The pursuit for productivity
The pursuit of productivity is a never-ending quest of mine. The constant drive for that sweet dopamine hit gained from checking off an item on my to do list; there’s nothing quite like it.
It seems that I’m not alone in that way of thinking either. If you take a moment to browse the internet for productivity tips and tricks, there’s certainly no shortage of YouTube videos, Medium posts, and podcasts offering advice and best practices to aid you in achieving your goals. All while competing for space on your own content consumption list where a checked-off task from you means ad revenue for them.
There’s obviously value there. In our always-connected world where tools sync our tasks on every device we own, the tasks we need to complete are always present in the background like a neighbour playing a bass-heavy dance track late into the night. This has only been made worse in the pandemic as the tasks that could be constrained by the confines of the workplace, are now available to you 24-7 as the workplace bleeds into our home spaces.
Regardless of the tools at our disposal and the advice we have available to us, we would all benefit from being productive both in our own lives, and at work. For me specifically, I’m interested in three things; why do I want to be productive, what am I going to chose to be productive on, and how I’m going to do it?
Start with why, always. If you haven’t got a clear enough idea of why you should spend time doing something, you probably shouldn’t be doing it. It may seem like a simple enough thing to achieve but if it was that simple, why do we spend so much time procrastinating?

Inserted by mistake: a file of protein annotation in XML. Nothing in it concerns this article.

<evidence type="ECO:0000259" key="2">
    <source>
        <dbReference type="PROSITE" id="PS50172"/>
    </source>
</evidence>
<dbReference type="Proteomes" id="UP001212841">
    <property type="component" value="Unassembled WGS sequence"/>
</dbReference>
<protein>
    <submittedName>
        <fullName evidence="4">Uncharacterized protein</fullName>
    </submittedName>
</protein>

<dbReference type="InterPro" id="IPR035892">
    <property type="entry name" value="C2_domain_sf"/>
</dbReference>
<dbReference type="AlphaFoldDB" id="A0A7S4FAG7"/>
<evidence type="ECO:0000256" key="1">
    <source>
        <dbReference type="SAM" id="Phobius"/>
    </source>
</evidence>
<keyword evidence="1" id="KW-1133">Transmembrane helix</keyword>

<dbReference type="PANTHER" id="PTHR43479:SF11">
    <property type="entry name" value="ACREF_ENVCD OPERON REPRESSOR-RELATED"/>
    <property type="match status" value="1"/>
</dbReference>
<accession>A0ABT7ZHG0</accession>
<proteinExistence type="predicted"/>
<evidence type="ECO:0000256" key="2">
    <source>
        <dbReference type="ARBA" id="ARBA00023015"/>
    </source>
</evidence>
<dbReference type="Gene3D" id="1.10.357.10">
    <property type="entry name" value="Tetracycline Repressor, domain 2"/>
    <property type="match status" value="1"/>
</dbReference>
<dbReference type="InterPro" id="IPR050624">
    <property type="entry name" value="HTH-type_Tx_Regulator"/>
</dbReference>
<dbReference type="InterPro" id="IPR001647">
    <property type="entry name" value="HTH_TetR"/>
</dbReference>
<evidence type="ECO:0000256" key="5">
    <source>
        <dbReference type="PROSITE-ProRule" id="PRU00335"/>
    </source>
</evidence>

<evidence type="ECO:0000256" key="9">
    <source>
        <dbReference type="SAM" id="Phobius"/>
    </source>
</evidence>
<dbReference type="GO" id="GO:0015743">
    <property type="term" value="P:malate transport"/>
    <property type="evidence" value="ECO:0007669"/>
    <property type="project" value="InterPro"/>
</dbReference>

It’s in our nature to want to be productive. It feels good to achieve something even if most of the time it’s for unglamorous, necessary maintenance like household chores. Aside from chores, the real productivity I’m interested in is related to personal development. If you’ve read my previous post on value, you have an idea of why it’s important enough for me to regularly reflect on daily pursuits and understand if a productive day is contributing to my growth as an individual or not.
When selecting what I want to be productive on, it comes down to a few things. Some tasks are more “required” as part of the transactional agreement of being a human in a civilised society; submitting taxes; paying bills, taking the bins out on a specific day; whereas others tasks make it on our productivity list because of some innate drive to achieve something. I can’t speak for others, but in the past my lists have tended to fill up quickly as an overexcited rush of blood to the head have lead to initiatives such as “Project Rollerblade” or “The Stilt Challenge.”
While there are some benefits to be had from those pursuits, particularly at parties, I was never convinced they were the best use of my time. As I’ve grown older I’ve become much better at selecting these projects, and I only tend to pursue ones that have a real-world application and builds on skills I currently have. For example, writing is something I do a lot in my day job, but I want to improve. A way to get better is through writing more, hence my blog is born. I find my productivity to be more effective when there is already a link to a strength I already have.
The best example of this would be coding. Way back in the days of web 1.0, I was a print designer. I was concentrating on inks and plates and special colours, all while the web was getting familiar with HTML and CSS. When I saw that things were going to blow up in that area, I decided that I should learn how to build one of these websites. It was taking something I know; design, and applying it to something I didn’t know; code.
This is happening again right now with Swift. I’m using Product Design as a catalyst to learn something new. While I’m positive Swift is the right area to focus on, there’s still some work left to do. Knowing the thing you want to spend the time on is one thing, finding the time and making it habitual is another. Application takes some work.